|A recent study using data from the UK shows that a healthy serving of fruits |
and vegetables everyday can have a positive effect on your mental well-being.
by douglas reeser on June 21, 2013
A good friend of mine in Belize recently started working a new job. The job is with a family business, and requires long hours 6 or 7 days per week. I could see the toll the hours were taking, and urged her to be sure to take care of herself, especially by keeping up with a healthy and nutritious diet. I knew that eating well during a time of stress would help her tired body, and I found myself wondering if a healthy diet would also have an effect on her mental health. I know physical health, mental health, and diet are all entangled, but I wondered if diet could directly affect your mental well-being - can your diet make you happy?
After a few days, this question continued to linger in my mind, so I decided to do a little research. My own anthropological research has focused on health and diet, and so I had a few places to look, but I didn't find anything specifically about diet and happiness. I broadened my search and came across an article from 2012 in the journal, Social Indicators Research, a social-science journal that focuses on quality of life measurement. The article I found was titled with the very question I was asking: "Is Psychological Well-Being Linked to the Consumption of Fruit and Vegetables?" It turns out that few studies have actually been done on happiness and health, and perhaps none trying to tease out diet as a factor in our happiness.
The study, done by economists and a public health expert, sought to determine whether consuming fruits and vegetables had an effect on a person's well-being. This is an especially challenging question, considering the many possible factors that could confound such a study, including things like income, where a person lives, their education level, their social networks, the quality of their job, their sexual activity, and so on. Still, the authors were able to control for these factors and provide "evidence of a positive association with psychological well-being, and one that often reaches a peak at or above 5 portions a day or more (in many of our equations, at approximately 7–8 portions of fruit and vegetables per day)" (p3).
Using samples from a number of health surveys conducted in the UK, the authors were able to analyze data on about 80,000 individuals. In one part of the study, which looked at about 14,000 surveys from Scotland, the authors show that those who eat 8 or more portions of fruits and vegetables per day score higher on a life-satisfaction score than those who are non-smokers or married, and more influential on the score than having a long standing illness or being unemployed.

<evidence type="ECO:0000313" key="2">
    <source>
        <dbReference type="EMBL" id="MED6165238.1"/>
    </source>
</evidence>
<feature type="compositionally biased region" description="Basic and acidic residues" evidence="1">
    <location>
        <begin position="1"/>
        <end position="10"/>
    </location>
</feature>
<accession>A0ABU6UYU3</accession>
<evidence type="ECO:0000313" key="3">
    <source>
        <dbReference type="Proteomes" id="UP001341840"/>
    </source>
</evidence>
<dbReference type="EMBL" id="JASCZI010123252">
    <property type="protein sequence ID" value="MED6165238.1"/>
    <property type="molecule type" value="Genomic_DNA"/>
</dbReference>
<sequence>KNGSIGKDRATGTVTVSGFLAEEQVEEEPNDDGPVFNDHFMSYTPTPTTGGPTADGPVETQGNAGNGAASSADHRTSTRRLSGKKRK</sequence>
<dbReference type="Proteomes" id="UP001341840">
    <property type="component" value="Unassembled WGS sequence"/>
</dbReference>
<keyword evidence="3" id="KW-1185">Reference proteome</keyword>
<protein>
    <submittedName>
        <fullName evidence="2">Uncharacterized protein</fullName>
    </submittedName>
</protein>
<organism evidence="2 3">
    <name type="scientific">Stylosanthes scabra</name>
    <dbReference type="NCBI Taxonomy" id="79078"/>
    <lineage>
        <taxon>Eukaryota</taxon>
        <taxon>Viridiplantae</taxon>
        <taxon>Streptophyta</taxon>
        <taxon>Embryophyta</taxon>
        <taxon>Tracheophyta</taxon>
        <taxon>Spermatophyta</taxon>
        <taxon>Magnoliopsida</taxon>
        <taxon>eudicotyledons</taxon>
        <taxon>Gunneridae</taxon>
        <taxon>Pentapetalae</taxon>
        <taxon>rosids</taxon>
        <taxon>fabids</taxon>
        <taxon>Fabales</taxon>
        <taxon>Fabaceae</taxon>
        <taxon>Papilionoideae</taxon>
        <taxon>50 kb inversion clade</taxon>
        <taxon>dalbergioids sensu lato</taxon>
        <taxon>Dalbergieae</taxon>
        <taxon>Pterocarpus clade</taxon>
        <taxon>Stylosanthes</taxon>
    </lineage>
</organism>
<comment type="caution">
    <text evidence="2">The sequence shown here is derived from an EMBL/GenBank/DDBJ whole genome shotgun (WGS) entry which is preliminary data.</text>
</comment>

A second piece of the data were similarly analyzed, and showed that those who eat 7-8 portions of fruits and vegetables per day scored significantly higher on a scale of well-being than those who ate just a small amount of fruit and vegetables. In this group too, the effects of such a diet had greater influence on well-being than being unemployed or disabled.
Using yet another subset of the data, the authors were able to control for other aspects of a person's diet, like the consumption of meat or fish that could also affect physical, and thus mental well-being. The apparent impact of fruits and vegetables on well-being is unaffected by meat or fish in the diet, although a no-fish diet was associated with worse mental well-being. Using still more sets of the data, the authors found time and again that eating a fair amount of fruits and vegetables every day appears to correlate with a person's well-being or happiness.
They are conservative with their conclusions, and rightfully urge caution when interpreting the study, pointing out that it is "at best only suggestive of any causal relationship." In the end, they call for further study on the topic, and note that their findings need to be replicated outside of the UK. They also point out the importance of their findings for government agencies charged with forming health policy and dietary recommendations.
So while it's well known that our diet has a direct impact on our physical health, we are finally beginning to uncover what many of us have suspected as well - that our diet can influence our happiness. Just knowing that the science is beginning to support the idea will make all of those fruits and vegetables work that much better! And the urging of my friend to be sure to feed herself especially well during her times of stress may actually do more than keep her physically healthy, it may help to keep her happy.